Matt Folger ’20, a three-year starter and captain for the men’s basketball team this upcoming season, remembers designing a shirt emblazoned with the “good, better, best” slogan and preparing to gift it to Reilly, only to find that Reilly had been one step ahead.
“Just a few days before it was scheduled to arrive, we walked on the bus to go to an away game, and he was sitting on the bus with a large box,” Folger said. “He called us over and gave us all t-shirts with that exact quote on it. We were shocked that he had beat us to our own idea, but we gave our own shirt to him a few days later and he still loved what we had done. I laugh about it to this day.”
Fiercely loyal to his players and fellow coaches, Coach Russ also had a fiery side.
“I think sometimes he took it personally when I would criticize in our coaches meetings how one of the bigs played the day before, which I always thought was funny,” said Kyle Dudley ’09, who joined the men’s basketball as Brown’s lead assistant in 2013 after spending his college years playing for Reilly and Brown.
“There is something special about a veteran coach questioning the toughness of a 20-year-old or expressing his dislike of the color purple, like he did in 2011 when we beat Amherst and Williams in a weekend to win the Nescac Championship,” Brown said.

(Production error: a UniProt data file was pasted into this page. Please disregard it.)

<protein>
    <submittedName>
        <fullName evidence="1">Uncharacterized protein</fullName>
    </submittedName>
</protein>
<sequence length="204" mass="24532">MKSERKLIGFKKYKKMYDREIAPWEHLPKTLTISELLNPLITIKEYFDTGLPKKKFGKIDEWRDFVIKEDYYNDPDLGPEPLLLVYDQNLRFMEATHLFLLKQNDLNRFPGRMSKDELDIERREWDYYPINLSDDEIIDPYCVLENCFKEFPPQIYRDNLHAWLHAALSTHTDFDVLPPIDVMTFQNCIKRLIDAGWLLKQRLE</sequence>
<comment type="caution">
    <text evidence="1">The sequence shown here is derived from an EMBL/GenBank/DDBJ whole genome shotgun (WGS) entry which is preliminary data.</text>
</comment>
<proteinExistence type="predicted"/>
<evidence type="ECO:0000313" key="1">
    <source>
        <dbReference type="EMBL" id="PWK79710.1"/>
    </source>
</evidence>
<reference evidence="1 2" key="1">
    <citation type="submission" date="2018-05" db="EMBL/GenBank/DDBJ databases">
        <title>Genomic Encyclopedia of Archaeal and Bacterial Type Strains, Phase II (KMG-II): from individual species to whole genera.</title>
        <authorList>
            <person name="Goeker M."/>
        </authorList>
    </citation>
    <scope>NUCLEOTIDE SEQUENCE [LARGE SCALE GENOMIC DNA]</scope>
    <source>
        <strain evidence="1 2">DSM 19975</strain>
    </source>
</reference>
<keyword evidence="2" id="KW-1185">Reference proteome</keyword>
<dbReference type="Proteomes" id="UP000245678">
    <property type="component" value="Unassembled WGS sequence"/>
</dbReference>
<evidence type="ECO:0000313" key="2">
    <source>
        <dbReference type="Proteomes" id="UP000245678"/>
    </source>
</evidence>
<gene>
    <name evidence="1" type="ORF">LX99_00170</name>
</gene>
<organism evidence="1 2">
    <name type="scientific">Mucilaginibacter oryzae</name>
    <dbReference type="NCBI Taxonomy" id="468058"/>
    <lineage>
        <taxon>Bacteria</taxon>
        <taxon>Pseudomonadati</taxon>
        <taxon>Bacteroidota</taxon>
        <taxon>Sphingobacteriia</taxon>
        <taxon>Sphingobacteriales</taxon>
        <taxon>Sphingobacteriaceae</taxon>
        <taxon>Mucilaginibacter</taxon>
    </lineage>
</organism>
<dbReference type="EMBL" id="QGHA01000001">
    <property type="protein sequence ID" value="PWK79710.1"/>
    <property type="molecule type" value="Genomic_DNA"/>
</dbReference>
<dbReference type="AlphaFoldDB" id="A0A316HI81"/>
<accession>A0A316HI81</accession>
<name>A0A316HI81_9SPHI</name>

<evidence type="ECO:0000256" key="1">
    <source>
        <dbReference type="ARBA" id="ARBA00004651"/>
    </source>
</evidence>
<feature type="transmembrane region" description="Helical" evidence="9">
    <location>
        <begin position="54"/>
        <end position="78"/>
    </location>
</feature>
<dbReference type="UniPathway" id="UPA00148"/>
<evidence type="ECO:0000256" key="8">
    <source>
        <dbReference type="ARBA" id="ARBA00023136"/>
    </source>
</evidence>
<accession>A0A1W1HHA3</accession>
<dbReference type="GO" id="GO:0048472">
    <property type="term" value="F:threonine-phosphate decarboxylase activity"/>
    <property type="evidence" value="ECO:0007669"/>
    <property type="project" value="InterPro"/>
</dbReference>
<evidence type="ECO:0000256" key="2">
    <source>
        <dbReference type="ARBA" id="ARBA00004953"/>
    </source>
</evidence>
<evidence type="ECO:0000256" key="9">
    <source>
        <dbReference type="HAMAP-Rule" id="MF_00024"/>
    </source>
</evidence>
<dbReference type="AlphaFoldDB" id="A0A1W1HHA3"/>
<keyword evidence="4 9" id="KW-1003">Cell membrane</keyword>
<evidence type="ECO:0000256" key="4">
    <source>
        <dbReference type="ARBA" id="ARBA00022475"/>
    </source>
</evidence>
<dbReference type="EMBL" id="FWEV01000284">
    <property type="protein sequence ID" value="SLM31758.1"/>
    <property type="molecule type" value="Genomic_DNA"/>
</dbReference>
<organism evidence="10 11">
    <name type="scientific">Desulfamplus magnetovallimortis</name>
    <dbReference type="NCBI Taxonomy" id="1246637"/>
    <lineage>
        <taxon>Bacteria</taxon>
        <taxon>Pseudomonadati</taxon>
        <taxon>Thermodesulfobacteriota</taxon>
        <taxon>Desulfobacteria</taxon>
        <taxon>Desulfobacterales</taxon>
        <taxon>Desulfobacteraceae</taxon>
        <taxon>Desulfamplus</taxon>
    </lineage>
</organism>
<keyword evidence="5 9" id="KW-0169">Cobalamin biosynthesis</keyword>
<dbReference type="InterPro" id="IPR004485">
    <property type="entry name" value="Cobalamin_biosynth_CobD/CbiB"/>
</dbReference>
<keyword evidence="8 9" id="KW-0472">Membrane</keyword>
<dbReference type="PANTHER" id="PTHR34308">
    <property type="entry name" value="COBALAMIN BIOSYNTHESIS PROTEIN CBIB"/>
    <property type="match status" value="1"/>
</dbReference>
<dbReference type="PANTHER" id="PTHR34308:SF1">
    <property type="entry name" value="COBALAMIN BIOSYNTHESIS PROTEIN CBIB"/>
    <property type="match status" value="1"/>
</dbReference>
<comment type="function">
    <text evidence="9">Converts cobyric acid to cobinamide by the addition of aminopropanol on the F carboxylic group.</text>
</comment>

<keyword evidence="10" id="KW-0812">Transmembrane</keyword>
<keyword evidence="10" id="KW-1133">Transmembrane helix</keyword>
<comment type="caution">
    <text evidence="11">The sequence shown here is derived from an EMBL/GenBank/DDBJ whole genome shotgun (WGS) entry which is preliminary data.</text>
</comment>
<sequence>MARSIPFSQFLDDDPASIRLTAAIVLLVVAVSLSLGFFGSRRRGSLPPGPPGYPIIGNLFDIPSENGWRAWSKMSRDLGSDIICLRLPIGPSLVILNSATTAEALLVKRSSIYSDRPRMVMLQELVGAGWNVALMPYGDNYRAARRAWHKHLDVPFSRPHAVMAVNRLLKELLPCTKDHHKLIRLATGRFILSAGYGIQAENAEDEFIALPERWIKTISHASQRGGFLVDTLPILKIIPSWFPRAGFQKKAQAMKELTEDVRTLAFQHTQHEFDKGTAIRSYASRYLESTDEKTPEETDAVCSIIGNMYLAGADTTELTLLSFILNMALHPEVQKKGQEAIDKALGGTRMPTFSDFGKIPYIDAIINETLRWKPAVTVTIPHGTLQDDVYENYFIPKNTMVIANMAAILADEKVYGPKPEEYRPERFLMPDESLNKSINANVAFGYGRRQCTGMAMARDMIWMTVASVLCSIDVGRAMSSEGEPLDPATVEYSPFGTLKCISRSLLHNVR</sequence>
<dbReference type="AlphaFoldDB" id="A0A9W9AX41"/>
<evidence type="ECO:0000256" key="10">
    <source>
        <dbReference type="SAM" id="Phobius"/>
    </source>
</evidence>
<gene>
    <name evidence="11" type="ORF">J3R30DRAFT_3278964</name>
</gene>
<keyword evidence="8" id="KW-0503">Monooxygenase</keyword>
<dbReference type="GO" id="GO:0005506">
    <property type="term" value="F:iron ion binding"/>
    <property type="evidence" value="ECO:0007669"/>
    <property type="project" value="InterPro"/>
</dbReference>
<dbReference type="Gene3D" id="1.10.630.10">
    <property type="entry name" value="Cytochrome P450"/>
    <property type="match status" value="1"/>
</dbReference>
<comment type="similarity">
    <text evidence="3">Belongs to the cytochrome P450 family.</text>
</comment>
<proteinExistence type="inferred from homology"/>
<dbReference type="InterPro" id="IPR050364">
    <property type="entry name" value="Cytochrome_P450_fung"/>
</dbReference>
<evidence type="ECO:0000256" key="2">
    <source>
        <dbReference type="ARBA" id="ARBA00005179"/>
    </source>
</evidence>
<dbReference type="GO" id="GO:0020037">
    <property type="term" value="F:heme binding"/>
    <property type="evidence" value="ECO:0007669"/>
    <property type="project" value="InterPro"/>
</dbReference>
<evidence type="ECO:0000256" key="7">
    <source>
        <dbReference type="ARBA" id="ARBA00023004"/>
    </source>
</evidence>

Mostly, though, the men’s basketball program and athletic community will remember Coach Russ for his penchant for fostering close, caring relationships with those who played the game he loved. Coach Russ was fond of inviting players to his home for dinner — he hosted an annual “bigs’ dinner” each February, an occasion where freshmen big men are first given their “good, better, best” shirts.
Some of my best college memories were made on Thanksgiving with Coach Reilly’s family. As one of the few players on our team not from New England, I’m not able to make it home for Thanksgiving and be back in time for post-Thanksgiving practices. In November of 2017, when I was a freshman on the team, Coach Reilly realized this before I did, and invited me to his family’s Thanksgiving dinner after the very first practice of our season.
Last Thanksgiving I was invited back to the Reillys’ home where I was joined by Will Ingram ’21, from Dallas, and Matt Folger. We played Monopoly with Coach Russ’ grandkids, Russell and William, and ate some of the best Thanksgiving food imaginable in front of a window that looked out on the Adirondack mountains.
Coach Reilly and his wife, Jane, welcomed us like family. The kindness they showed me those two Thanksgivings turned what easily could have been dark holidays away from home into some of my fondest college memories.
My teammates and I were recipients of Coach Reilly’s kindness every day, and got to see it more up-close and personal than most. But the impression he made on the broader Middlebury community was still personal and profound for all he interacted with.
“Russ’ impact cannot be defined by any particular role or job he held over his long tenure at Middlebury,” Quinn said. “It is defined more by his sense of humor, sense of service, and his integrity, regardless of his role.”
A celebration of life for Russ Reilly will be held on Saturday, Sept. 21, 2019 at 3 p.m. at Mead Chapel, followed by a reception in Pepin Gymnasium.